An Air Force review has found “several dozen” cases where the service failed to provide information about criminal convictions to the FBI database used in the background checks for gun purchases.
The review by the Air Force’s Inspector General was prompted by the service’s failure to provide, as required, the details of Devin Kelley’s domestic violence conviction to the FBI’s databases.
An Air Force statement released today said that following a review of 60,000 serious cases as far back as 2002 it has determined that Kelley’s case was “not an isolated incident”.
An Air Force official said the review is ongoing, but that so far several dozen records have been “corrected”.
If Kelley’s conviction had been passed to the FBI’s databases, as required by law, the Texas church shooter would not have been able to purchase some of the weapons he used in the deadly attack at the First Baptist Church in Sutherland Springs, earlier this month. The mass shooting left 26 dead, according to police, who have included an unborn child in the death count.
In 2012 Kelley plead guilty to assault charges on his then wife and her stepson while was stationed at Holloman Air Force Base in New Mexico.
“Preliminary findings by the Air Force Inspector General confirmed the OSI and Security Forces personnel then assigned at Holloman Air Force Base, New Mexico, did not report required information to civilian law enforcement in the Kelley case,” said an Air Force statement.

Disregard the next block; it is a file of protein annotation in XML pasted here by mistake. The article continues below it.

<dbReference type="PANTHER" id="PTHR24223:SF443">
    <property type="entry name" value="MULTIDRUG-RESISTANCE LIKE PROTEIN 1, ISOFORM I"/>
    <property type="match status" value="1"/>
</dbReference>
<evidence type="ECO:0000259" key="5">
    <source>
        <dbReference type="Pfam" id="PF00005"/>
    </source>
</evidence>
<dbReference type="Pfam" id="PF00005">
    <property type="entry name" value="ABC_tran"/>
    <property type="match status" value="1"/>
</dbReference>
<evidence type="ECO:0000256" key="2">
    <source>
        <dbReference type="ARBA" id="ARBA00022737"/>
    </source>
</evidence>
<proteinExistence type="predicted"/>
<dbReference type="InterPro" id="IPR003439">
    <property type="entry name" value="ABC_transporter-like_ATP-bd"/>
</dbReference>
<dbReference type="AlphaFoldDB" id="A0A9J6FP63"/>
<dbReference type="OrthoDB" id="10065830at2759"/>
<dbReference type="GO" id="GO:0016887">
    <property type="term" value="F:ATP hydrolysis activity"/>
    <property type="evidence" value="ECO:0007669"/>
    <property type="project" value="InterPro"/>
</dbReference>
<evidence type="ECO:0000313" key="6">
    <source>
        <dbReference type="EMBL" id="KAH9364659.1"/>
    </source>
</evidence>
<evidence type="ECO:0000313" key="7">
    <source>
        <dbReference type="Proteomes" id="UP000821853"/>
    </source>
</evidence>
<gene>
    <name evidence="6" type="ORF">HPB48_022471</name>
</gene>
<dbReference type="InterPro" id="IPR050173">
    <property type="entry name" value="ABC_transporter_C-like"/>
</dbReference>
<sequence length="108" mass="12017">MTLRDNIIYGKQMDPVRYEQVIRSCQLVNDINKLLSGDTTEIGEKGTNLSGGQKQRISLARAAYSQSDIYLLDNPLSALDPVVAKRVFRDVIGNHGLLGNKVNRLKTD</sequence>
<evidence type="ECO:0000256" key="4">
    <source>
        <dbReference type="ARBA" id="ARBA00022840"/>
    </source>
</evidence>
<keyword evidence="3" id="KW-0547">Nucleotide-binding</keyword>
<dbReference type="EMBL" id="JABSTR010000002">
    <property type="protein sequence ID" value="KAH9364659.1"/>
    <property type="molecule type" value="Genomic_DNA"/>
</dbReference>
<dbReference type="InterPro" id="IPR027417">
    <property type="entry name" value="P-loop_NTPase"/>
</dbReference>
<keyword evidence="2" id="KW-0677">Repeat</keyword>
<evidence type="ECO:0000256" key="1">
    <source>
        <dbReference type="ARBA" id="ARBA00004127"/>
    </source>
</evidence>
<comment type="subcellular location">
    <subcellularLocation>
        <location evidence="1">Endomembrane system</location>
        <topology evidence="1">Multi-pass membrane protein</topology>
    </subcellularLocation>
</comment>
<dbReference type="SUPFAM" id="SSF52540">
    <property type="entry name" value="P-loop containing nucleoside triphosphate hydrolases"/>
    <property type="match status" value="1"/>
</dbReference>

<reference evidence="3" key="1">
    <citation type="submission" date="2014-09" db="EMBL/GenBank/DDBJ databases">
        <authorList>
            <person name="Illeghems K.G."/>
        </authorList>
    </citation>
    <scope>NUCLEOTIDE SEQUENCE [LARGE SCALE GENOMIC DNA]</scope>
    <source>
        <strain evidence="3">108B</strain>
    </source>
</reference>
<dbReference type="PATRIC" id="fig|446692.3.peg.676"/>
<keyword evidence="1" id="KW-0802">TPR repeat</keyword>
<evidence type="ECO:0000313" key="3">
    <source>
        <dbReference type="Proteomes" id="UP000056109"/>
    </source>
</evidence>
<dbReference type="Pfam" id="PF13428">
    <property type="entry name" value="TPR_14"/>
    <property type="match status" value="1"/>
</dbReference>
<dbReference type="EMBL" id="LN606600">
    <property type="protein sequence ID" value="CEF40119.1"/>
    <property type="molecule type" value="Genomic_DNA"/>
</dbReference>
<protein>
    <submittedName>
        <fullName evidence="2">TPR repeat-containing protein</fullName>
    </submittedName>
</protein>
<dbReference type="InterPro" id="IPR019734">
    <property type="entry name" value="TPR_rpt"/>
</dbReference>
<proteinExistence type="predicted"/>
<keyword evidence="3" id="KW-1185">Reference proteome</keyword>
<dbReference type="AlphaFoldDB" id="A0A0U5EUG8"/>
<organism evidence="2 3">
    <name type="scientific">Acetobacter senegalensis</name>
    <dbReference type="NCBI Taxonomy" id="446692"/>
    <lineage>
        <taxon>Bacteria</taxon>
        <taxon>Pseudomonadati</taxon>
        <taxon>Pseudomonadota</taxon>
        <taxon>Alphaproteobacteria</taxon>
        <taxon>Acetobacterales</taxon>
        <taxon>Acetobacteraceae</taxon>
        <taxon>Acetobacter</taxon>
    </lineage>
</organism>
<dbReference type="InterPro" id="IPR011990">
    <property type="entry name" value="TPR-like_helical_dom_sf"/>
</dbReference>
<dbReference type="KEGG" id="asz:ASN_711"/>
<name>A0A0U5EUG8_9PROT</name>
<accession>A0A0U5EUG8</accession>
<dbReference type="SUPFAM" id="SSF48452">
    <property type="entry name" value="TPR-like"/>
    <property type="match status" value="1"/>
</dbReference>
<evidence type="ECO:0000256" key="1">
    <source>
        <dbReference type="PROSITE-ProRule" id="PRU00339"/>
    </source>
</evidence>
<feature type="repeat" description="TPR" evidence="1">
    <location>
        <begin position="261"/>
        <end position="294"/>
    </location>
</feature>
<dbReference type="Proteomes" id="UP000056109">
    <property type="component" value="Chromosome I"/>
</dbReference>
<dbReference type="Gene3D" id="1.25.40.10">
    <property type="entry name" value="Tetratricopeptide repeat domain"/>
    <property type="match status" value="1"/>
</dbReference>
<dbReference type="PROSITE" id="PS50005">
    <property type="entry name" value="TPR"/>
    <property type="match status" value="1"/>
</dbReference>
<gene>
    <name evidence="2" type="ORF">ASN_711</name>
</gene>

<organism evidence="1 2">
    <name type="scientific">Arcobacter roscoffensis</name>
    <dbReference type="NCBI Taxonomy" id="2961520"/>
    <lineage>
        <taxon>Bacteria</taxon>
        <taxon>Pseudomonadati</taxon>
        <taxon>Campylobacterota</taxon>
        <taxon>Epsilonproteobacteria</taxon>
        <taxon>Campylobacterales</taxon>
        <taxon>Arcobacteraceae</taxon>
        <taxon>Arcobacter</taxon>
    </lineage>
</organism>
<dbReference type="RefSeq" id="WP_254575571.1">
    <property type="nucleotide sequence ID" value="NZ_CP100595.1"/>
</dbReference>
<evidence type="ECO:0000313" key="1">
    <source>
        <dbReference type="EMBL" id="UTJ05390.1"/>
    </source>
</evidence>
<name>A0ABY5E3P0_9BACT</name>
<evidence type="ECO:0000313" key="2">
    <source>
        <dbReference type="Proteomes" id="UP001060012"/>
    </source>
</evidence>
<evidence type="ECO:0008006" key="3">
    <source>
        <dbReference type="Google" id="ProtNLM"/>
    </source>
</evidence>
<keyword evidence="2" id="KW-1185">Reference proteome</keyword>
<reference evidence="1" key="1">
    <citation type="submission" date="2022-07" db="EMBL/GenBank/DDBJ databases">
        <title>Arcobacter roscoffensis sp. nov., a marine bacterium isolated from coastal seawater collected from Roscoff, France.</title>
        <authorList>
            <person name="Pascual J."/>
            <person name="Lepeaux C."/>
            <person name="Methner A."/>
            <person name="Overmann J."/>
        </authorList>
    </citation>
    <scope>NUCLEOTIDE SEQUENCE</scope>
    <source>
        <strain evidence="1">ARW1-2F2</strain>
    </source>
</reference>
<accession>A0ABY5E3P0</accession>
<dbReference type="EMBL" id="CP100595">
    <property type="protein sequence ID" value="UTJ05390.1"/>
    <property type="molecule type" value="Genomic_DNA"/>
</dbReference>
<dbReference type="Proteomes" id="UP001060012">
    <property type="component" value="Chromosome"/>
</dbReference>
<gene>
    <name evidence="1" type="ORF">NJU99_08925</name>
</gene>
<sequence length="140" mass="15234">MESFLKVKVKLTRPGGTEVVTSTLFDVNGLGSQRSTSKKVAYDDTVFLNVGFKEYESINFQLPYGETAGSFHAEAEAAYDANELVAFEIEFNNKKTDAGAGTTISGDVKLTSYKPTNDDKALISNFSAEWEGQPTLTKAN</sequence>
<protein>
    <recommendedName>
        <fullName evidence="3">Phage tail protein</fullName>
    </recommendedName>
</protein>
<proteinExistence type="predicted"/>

“The review also found the error in the Kelley case was not an isolated incident and similar reporting lapses occurred at other locations,” it added. “Although policies and procedures requiring reporting were in place, training and compliance measures were lacking.”
The Air Force will continue reviewing criminal cases to determine what additional corrective actions may need to be taken.
The service says the Air Force Office of Special Investigations has already implemented corrective measures to ensure that reporting requirements to civilian law enforcement are being followed through. .
They include new procedures where printed documents or screen grabs verify to leadership at regional and headquarters levels that applicable cases have been registered with the FBI's National Crime Information Center's Interstate Identification Index.
The Air Force review is expected to continue its review for several more months, an official said.
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